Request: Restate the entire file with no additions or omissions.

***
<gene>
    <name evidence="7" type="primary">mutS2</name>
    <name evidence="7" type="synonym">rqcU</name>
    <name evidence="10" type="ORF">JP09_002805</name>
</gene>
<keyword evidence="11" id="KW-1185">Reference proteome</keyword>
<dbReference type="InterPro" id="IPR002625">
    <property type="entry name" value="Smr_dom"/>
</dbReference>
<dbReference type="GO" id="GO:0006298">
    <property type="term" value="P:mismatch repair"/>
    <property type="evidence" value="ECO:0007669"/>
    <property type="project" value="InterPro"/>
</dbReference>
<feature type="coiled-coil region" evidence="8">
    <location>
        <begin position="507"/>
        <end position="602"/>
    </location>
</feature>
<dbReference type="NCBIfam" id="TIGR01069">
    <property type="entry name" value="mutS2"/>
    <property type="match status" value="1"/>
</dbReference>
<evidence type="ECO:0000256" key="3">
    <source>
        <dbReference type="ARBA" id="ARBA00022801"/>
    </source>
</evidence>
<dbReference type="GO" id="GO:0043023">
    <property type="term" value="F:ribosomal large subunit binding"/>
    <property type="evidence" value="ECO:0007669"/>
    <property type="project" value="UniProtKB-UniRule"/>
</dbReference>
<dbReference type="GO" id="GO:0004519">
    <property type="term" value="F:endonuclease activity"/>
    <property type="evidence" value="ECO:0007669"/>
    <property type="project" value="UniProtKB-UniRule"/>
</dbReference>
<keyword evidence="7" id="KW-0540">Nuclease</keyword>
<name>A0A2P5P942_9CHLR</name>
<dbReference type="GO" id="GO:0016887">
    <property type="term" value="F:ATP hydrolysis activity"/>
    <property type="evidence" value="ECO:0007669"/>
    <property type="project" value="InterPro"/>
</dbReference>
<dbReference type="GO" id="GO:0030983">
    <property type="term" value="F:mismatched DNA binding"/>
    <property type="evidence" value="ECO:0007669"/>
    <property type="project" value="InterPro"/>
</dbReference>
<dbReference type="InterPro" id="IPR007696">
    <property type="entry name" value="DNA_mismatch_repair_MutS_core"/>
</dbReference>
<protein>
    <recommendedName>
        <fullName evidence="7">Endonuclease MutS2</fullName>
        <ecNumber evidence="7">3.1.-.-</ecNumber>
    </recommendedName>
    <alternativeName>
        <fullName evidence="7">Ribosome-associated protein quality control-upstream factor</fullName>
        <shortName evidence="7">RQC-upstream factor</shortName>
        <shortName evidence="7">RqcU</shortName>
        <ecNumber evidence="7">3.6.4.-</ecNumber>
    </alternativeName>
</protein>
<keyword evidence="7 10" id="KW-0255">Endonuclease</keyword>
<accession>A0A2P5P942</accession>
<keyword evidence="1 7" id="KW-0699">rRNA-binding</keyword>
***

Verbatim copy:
<gene>
    <name evidence="7" type="primary">mutS2</name>
    <name evidence="7" type="synonym">rqcU</name>
    <name evidence="10" type="ORF">JP09_002805</name>
</gene>
<keyword evidence="11" id="KW-1185">Reference proteome</keyword>
<dbReference type="InterPro" id="IPR002625">
    <property type="entry name" value="Smr_dom"/>
</dbReference>
<dbReference type="GO" id="GO:0006298">
    <property type="term" value="P:mismatch repair"/>
    <property type="evidence" value="ECO:0007669"/>
    <property type="project" value="InterPro"/>
</dbReference>
<feature type="coiled-coil region" evidence="8">
    <location>
        <begin position="507"/>
        <end position="602"/>
    </location>
</feature>
<dbReference type="NCBIfam" id="TIGR01069">
    <property type="entry name" value="mutS2"/>
    <property type="match status" value="1"/>
</dbReference>
<evidence type="ECO:0000256" key="3">
    <source>
        <dbReference type="ARBA" id="ARBA00022801"/>
    </source>
</evidence>
<dbReference type="GO" id="GO:0043023">
    <property type="term" value="F:ribosomal large subunit binding"/>
    <property type="evidence" value="ECO:0007669"/>
    <property type="project" value="UniProtKB-UniRule"/>
</dbReference>
<dbReference type="GO" id="GO:0004519">
    <property type="term" value="F:endonuclease activity"/>
    <property type="evidence" value="ECO:0007669"/>
    <property type="project" value="UniProtKB-UniRule"/>
</dbReference>
<keyword evidence="7" id="KW-0540">Nuclease</keyword>
<name>A0A2P5P942_9CHLR</name>
<dbReference type="GO" id="GO:0016887">
    <property type="term" value="F:ATP hydrolysis activity"/>
    <property type="evidence" value="ECO:0007669"/>
    <property type="project" value="InterPro"/>
</dbReference>
<dbReference type="GO" id="GO:0030983">
    <property type="term" value="F:mismatched DNA binding"/>
    <property type="evidence" value="ECO:0007669"/>
    <property type="project" value="InterPro"/>
</dbReference>
<dbReference type="InterPro" id="IPR007696">
    <property type="entry name" value="DNA_mismatch_repair_MutS_core"/>
</dbReference>
<protein>
    <recommendedName>
        <fullName evidence="7">Endonuclease MutS2</fullName>
        <ecNumber evidence="7">3.1.-.-</ecNumber>
    </recommendedName>
    <alternativeName>
        <fullName evidence="7">Ribosome-associated protein quality control-upstream factor</fullName>
        <shortName evidence="7">RQC-upstream factor</shortName>
        <shortName evidence="7">RqcU</shortName>
        <ecNumber evidence="7">3.6.4.-</ecNumber>
    </alternativeName>
</protein>
<keyword evidence="7 10" id="KW-0255">Endonuclease</keyword>
<accession>A0A2P5P942</accession>
<keyword evidence="1 7" id="KW-0699">rRNA-binding</keyword>